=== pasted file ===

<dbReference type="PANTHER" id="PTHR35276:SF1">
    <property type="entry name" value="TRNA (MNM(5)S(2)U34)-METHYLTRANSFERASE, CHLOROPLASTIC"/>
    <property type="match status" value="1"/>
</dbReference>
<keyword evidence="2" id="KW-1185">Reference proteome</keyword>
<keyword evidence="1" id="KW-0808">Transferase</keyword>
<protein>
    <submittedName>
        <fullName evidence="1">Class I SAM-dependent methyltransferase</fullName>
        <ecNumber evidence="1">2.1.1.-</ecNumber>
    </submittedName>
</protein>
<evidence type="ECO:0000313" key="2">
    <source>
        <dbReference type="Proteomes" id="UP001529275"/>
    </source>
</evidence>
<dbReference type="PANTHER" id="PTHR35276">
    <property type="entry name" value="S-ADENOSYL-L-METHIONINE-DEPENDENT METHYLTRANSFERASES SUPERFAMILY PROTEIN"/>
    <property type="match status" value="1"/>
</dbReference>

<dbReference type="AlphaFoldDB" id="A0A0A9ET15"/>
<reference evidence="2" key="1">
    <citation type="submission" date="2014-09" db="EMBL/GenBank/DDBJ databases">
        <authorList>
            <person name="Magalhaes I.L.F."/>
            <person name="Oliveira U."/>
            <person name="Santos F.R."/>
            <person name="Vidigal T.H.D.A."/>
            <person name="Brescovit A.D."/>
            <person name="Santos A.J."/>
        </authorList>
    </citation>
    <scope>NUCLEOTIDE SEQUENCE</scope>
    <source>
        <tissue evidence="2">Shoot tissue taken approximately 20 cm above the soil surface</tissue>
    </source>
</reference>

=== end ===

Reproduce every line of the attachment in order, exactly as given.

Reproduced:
<dbReference type="PANTHER" id="PTHR35276:SF1">
    <property type="entry name" value="TRNA (MNM(5)S(2)U34)-METHYLTRANSFERASE, CHLOROPLASTIC"/>
    <property type="match status" value="1"/>
</dbReference>
<keyword evidence="2" id="KW-1185">Reference proteome</keyword>
<keyword evidence="1" id="KW-0808">Transferase</keyword>
<protein>
    <submittedName>
        <fullName evidence="1">Class I SAM-dependent methyltransferase</fullName>
        <ecNumber evidence="1">2.1.1.-</ecNumber>
    </submittedName>
</protein>
<evidence type="ECO:0000313" key="2">
    <source>
        <dbReference type="Proteomes" id="UP001529275"/>
    </source>
</evidence>
<dbReference type="PANTHER" id="PTHR35276">
    <property type="entry name" value="S-ADENOSYL-L-METHIONINE-DEPENDENT METHYLTRANSFERASES SUPERFAMILY PROTEIN"/>
    <property type="match status" value="1"/>
</dbReference>

<dbReference type="AlphaFoldDB" id="A0A0A9ET15"/>
<reference evidence="2" key="1">
    <citation type="submission" date="2014-09" db="EMBL/GenBank/DDBJ databases">
        <authorList>
            <person name="Magalhaes I.L.F."/>
            <person name="Oliveira U."/>
            <person name="Santos F.R."/>
            <person name="Vidigal T.H.D.A."/>
            <person name="Brescovit A.D."/>
            <person name="Santos A.J."/>
        </authorList>
    </citation>
    <scope>NUCLEOTIDE SEQUENCE</scope>
    <source>
        <tissue evidence="2">Shoot tissue taken approximately 20 cm above the soil surface</tissue>
    </source>
</reference>